Statins side effects: The serious side effects in your genitals to be aware of

This Morning: Dr Chris reveals grapefruit can affect statins

Statins work by reducing the amount of low-density lipoprotein (LDL) cholesterol in your blood. LDL cholesterol is a waxy substance that builds up on the walls of your arteries, a process known as atherosclerosis. By reducing LDL cholesterol, you can reduce this build-up and ward off the threat of cardiovascular disease (CVD) events, such as a heart attack or stroke.

Statins provide palpable health benefits but taking them can cause an adverse reaction in some people.

According to Bupa, this may happen to one person in a 1,000 who takes statins.

One serious side effect is blistering and swelling to the skin of your genitals, mouth or eyes, warns the health body.

Other serious side effects include:

  • Allergic reaction that causes your face, tongue and throat to swell and makes it hard to breathe
  • Pain, weakness and tenderness in your muscles with a high temperature and feeling generally unwell; this might be a sign of muscle damage.

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If any of the above reactions happens to you, stop taking the statin and contact your doctor immediately, advises Bupa.

Am I at risk of side effects?

Not everyone who takes a statin will have side effects, but some people may be at a greater risk than others.

According to the Mayo Clinic, risk factors include:

  • Taking multiple medications to lower your cholesterol
  • Being female
  • Having a smaller body frame
  • Being age 80 or older
  • Having kidney or liver disease
  • Drinking too much alcohol
  • Having certain conditions such as hypothyroidism or neuromuscular disorders including amyotrophic lateral sclerosis (ALS).

It is important to note that interactions with your certain drugs and dietary decisions can also cause adverse reactions.

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Grapefruit juice is one of the more surprising dietary decisions that can trigger serious side effects.

According to Mayo Clinic, grapefruit juice contains a chemical that can interfere with the enzymes that break down (metabolise) the statins in your digestive system.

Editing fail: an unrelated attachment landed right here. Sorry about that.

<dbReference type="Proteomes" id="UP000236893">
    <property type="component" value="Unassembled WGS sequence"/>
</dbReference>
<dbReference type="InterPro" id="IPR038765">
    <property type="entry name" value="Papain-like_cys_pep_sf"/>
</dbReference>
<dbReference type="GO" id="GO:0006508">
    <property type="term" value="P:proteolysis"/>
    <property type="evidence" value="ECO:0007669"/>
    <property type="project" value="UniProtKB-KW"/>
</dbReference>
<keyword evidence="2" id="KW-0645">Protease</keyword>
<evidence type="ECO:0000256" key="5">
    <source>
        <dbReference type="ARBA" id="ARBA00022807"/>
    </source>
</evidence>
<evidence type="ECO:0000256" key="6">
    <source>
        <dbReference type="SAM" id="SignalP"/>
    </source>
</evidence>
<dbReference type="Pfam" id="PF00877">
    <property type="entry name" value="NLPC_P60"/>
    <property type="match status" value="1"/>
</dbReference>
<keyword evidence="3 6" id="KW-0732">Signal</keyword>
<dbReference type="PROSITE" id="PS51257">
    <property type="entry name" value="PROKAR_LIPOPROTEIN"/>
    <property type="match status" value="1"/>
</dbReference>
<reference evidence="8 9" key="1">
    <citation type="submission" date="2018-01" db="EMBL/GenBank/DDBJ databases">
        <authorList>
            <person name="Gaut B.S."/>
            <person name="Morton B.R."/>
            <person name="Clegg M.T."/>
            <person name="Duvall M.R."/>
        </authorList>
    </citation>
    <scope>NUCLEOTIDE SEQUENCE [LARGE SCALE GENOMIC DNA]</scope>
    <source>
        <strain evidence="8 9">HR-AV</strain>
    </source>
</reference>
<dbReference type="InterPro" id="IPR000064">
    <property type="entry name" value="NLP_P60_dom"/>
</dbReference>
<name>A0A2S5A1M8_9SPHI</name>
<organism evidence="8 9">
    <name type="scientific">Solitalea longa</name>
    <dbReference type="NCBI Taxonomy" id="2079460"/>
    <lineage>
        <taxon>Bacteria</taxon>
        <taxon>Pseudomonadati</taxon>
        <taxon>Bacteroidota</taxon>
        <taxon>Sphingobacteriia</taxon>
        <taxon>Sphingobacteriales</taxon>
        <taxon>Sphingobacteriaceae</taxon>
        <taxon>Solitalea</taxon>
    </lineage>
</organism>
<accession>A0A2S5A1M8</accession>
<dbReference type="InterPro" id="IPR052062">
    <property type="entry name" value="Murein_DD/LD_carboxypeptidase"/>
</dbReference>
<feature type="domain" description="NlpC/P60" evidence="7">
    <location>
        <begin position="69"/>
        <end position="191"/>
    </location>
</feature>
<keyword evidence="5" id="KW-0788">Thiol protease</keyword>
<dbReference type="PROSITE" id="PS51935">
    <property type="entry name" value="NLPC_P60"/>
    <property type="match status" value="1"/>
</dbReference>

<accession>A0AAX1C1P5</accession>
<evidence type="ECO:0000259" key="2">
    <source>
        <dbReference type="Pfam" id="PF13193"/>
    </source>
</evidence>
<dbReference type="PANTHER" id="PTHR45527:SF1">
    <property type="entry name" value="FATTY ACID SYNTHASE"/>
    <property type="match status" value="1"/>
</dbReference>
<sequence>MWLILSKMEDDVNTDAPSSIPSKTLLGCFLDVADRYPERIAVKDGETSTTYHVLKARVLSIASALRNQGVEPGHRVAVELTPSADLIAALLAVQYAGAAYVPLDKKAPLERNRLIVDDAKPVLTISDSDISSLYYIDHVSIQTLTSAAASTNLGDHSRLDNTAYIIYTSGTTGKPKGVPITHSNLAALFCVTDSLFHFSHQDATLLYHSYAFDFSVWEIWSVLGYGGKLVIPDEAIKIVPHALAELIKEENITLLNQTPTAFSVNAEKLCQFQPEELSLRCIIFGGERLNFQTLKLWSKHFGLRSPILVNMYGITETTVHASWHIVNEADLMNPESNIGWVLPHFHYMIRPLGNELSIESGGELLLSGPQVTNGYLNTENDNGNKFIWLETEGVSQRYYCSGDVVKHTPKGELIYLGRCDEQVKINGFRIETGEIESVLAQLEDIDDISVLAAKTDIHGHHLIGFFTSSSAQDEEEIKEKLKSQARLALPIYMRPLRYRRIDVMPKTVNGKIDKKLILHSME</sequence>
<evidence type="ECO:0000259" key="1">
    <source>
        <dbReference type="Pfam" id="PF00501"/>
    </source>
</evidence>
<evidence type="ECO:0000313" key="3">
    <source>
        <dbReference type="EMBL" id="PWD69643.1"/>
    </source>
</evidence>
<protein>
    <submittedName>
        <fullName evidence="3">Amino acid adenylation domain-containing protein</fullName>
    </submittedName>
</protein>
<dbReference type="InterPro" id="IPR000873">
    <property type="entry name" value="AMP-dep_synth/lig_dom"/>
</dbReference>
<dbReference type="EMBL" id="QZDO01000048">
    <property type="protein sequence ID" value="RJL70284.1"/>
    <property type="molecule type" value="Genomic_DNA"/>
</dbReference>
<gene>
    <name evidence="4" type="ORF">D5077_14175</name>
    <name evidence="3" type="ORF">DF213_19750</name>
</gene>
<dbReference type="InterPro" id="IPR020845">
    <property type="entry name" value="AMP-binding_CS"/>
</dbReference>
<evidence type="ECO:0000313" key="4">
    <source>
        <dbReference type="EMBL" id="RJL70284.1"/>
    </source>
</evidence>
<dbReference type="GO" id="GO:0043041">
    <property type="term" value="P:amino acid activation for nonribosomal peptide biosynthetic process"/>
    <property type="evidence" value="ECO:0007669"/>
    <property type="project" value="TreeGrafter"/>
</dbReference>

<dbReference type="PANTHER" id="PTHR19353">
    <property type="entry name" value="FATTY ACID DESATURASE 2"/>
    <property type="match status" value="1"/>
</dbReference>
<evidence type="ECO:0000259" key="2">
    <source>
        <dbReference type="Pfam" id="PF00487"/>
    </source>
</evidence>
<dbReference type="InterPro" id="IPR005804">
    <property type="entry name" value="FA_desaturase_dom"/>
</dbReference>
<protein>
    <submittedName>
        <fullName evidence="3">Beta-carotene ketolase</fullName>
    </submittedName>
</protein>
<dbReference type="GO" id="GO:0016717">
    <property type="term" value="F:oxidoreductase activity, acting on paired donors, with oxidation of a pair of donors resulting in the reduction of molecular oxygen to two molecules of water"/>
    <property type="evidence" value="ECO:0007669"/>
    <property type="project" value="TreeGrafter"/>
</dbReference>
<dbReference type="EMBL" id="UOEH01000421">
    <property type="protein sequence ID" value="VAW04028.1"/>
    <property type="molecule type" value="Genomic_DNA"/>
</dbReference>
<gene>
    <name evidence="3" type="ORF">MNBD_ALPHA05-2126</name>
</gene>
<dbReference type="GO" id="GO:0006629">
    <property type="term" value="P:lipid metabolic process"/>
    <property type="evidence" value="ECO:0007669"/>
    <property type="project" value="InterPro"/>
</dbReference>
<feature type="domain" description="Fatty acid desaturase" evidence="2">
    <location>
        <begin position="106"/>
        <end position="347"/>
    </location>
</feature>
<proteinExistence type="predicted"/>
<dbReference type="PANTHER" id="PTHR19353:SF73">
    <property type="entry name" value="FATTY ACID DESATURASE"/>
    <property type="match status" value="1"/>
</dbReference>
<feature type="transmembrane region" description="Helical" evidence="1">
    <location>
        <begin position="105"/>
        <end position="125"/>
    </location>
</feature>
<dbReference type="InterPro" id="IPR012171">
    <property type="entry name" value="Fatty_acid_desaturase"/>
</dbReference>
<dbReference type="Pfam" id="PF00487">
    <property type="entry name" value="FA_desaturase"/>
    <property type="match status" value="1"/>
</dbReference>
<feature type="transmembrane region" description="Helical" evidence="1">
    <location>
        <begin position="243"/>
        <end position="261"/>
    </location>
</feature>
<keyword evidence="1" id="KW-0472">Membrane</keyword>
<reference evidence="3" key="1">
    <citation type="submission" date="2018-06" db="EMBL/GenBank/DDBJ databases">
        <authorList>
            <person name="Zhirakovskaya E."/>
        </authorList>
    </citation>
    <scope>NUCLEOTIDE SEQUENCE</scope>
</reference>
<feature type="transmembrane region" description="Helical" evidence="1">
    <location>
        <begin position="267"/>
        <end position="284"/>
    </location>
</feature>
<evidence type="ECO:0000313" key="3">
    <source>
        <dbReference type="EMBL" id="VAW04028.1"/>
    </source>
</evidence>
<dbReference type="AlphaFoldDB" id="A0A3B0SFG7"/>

“While you won’t need to eliminate grapefruit entirely from your diet, ask your doctor about how much grapefruit you can have,” says the health body.

Some drugs that may interact with statins and increase your risk of side effects include:

  • Amiodarone (Cordarone, Pacerone), a medication for irregular heart rhythms
  • Gemfibrozil (Lopid), another variety of cholesterol drug
  • HIV treatments called protease inhibitors such as saquinavir (Invirase) and ritonavir (Norvir)
  • Some antibiotic and antifungal medications, such as clarithromycin and itraconazole (Onmel, Sporanox)
  • Some immunosuppressant medications, such as cyclosporine (Gengraf, Neoral, Sandimmune).

Other ways to lower high cholesterol

Taking statins is not the only effective way to lower high cholesterol levels.

Diet also provides a robust defence against cholesterol build-up and the key is to consume certain fats while shunning others.

The key to avoid food that contains a type of fat called saturated fat.

Saturated fats, which are found in fatty cuts of meat, encourage the build-up of LDL cholesterol.

Instead, you should opt for foods high in unsaturated fat, such as oily fish, brown rice, nuts and seeds.

Many of these components are naturally found in a Mediterranean-style diet.

In addition to eating healthily, regular exercise can help to reduce harmful cholesterol levels.

“Aim to do at least 150 minutes (2.5 hours) of exercise a week,” advises the NHS.

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